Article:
Indie Gosnell film details real life horror story buried by politics

Nick Searcy, Dean Cain, Alfonzo Rachel

I learned about the case of Kermit Gosnell via social media. Most national media ignored it at first, until ignoring it became impossible. At least one legacy newspaper scribe ended up apologizing for calling the case a “local issue.” When I learned multi-award-winning actor Nick Searcy was involved in an effort to get a film made about America’s “biggest serial killer,” I knew I’d want to see it. What I learned continues to disturb me. Certain critics also disturb me—I wonder if some who opined even watched Gosnell: The Trial of America’s Biggest Serial Killer. 

Grand Jury Report cover on Gosnell
The Grand Jury report on Kermit Gosnell’s case can still be accessed via the Wayback Marchine. (Snip of cover)

I was out of state when my copy of the film I’d pre-ordered arrived. I was speaking with my husband on the phone when he told me it came. His interest in the film wasn’t as keen as mine, but he agreed to watch it with me once I returned to Florida. Although I’d read the Grand Jury report made public by the prosecutor, the film horrified me. My husband went from an attitude of humoring me by watching to being equally horrified at what a man labeled a “doctor” got away with for decades, and the suffering his patients endured because of his lack of honor and decency.

If that sounds like overkill, so be it. It’s the truth.

Kermit Gosnell’s “clinic” specialized in late term abortions. Over a period of decades, he literally got away with murder. His facility was probably less sterile than a gas station bathroom. Instruments weren’t kept clean and many of them weren’t even in working order. He employed people who had little or no formal medical training. If a procedure went wrong, he covered it up.

This is how the grand jury report begins:

“This case is about a doctor who killed babies and endangered women. What we mean is that he regularly and illegally delivered live, viable, babies in the third trimester of pregnancy—and then murdered these newborns by severing their spinal cords with scissors. The medical practice by which he carried out this business was a filthy fraud in which he overdosed his patients with dangerous drugs, spread venereal disease among them with infected instruments, perforated their wombs and bowels—and, on at least two occasions, caused their deaths. Over the years, many people came to know that something was going on here. But no one put a stop to it.”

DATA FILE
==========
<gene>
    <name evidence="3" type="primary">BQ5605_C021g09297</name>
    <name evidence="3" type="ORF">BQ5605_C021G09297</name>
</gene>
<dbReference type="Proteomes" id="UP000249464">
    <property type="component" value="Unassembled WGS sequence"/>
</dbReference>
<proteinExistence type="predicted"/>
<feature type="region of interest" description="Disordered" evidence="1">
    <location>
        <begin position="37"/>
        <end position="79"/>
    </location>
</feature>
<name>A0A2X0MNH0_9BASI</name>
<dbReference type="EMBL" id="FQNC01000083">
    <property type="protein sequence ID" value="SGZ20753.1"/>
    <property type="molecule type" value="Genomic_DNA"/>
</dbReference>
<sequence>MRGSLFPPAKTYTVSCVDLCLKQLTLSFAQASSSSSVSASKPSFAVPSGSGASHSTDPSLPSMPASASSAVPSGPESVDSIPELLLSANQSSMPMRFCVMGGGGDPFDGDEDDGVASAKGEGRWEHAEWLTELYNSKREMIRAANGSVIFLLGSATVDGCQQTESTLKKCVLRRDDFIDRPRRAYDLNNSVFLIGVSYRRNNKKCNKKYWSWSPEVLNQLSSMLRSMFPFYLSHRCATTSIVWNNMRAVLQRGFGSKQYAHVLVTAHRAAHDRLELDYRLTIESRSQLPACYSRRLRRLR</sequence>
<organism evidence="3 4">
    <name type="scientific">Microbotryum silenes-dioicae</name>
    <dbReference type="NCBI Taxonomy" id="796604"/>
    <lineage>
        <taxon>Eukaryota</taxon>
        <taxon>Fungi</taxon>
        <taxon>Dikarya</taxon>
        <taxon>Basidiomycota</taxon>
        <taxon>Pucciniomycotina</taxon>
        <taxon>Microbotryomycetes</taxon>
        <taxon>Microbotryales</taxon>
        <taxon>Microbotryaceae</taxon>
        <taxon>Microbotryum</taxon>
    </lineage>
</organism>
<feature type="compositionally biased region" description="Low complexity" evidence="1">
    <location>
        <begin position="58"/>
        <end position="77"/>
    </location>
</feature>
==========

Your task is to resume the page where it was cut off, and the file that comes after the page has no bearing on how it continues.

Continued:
The film depicts the story of Gosnell’s house of medical horrors with early scenes showing various law enforcement authorities raiding his facility. Officials weren’t there in the beginning to begin the process of justice for women. The officials were there to conduct a raid, according to the Grand Jury report, “to seize evidence of his illegal prescription selling.” It was the pill mill that drew formal attention after reports and allegations had been ignored or dismissed for years.

The film progresses through this investigation and takes the viewer to the deeper moral atrocity—the killing of viable newborn babies and at least one patient.

The casting in the film is solid. Every single actor did exceptional work. Dean Cain does an admirable job of playing a by-the-book cop James Wood. Earl Billings took on the role of the abortionist, and Billings delivers a performance worthy of an award, depicting a man in a manner that will give you the creeps. I can’t imagine being on a patient bed and being in the hands of someone like Gosnell.

One of my favorite characters in the film is quirky blogger Molly Mullaney who is portrayed by Cyrina Fiallo. Fiallo plays her role to the hilt, and her part in the saga depicts why an independent press is vital to the wellbeing of our republic.

Nick Searcy took on the role of Mike Cohan who defended Gosnell. Searcy delivers his customary excellent performance—you forget you’re watching Nick Searcy because he effortlessly slips into the persona of any character he portrays.

Without Searcy, this film may never have been distributed. Searcy fought establishment powers to see that the film he directed and acted in made it into the marketplace. The film is an indie product in the truest sense. Producers Ann McElhinney, Phelim McAleer, and Magdalena Segieda thanked supporters on the official film website:

“Gosnell: The Trial of America’s Biggest Serial Killer was one of the most successfully crowdfunded films in history. It was an amazing experience for us.

Almost 30,000 people donated over $2.3m in 45 days. When it ended it was the most successful crowdfunding campaign on the Indiegogo website. We want to thank all of our funders who helped make this project such a success. We literally could not have done it without you. This is your movie.”

In researching this film, I came across an article published by NBC News. The content creator said:

“The movie positions a criminal as typical of abortion providers, but fails to note that he could only thrive when abortion access was restricted.”

This statement is false in my opinion. I wondered if the “writer” even saw the film.